The UK’s decision not to participate in an EU scheme which could have provided much-needed ventilators to intensive care units was politically motivated and not down to a communication error, it has been revealed.
Speaking at the Foreign Affairs Committee this afternoon, permanent under secretary Sir Simon McDonald admitted that ministers were briefed about the EU schemes on offer, and actively chose to turn them down.
He said: “It was a political decision. Brussels briefed ministers about what was available, what was on offer, and the decision is known.”
Boris Johnson’s spokesperson previously dismissed the scheme before rowing back to claim that blame an e-mail error.
At the time they said: “Owing to an initial communication problem, the UK did not receive an invitation in time to join in four joint procurements in response to the coronavirus pandemic.”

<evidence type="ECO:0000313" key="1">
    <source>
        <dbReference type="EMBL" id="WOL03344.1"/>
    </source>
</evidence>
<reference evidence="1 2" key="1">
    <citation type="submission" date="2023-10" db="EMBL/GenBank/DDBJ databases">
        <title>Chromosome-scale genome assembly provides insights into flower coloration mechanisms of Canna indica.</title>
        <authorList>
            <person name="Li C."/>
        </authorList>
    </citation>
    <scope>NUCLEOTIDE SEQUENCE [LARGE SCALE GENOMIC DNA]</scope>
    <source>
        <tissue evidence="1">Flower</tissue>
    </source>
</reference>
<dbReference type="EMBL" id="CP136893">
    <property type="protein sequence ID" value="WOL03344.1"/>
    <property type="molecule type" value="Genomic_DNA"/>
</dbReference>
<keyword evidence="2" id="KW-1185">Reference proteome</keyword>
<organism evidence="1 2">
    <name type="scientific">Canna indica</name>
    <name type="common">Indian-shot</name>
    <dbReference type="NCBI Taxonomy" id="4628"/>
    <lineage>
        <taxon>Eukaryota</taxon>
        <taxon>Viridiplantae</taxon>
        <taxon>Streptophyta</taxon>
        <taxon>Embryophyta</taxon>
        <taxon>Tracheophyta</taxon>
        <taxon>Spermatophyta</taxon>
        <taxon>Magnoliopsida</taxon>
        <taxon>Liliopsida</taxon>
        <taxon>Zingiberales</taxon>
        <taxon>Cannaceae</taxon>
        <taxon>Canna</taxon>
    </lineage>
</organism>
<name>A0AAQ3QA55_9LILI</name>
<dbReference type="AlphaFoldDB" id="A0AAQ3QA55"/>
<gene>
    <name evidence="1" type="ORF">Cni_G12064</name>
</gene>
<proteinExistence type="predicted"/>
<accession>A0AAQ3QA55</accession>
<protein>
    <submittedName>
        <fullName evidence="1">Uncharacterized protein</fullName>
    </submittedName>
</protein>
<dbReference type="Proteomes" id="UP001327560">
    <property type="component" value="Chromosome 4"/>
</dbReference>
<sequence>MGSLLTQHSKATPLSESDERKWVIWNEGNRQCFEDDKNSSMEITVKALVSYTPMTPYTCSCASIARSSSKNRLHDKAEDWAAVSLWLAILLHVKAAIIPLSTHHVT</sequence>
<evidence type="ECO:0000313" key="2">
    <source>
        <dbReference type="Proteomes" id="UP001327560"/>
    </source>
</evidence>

But days before health secretary Matt Hancock had claimed the government was engaging with the invitation.
Michael Gove later claimed that the UK did not need the ventilator scheme “as an independent nation”, claiming experts had assured him that the country could source its own ventilators without joining the initiative.
The government prioritised its own image over the country’s health
Best for Britain CEO Naomi Smith told The New European: “If it was a political decision not to join Europe-wide schemes to bulk-buy PPE and other essential medical equipment, then the government prioritised its own image over the country’s health.
“That decision has been disastrous. Frontline workers deserve much better.
“We urge the government to seek participation in future schemes as soon as possible, so we can source the medical supplies Britain’s hospitals and care homes desperately need.”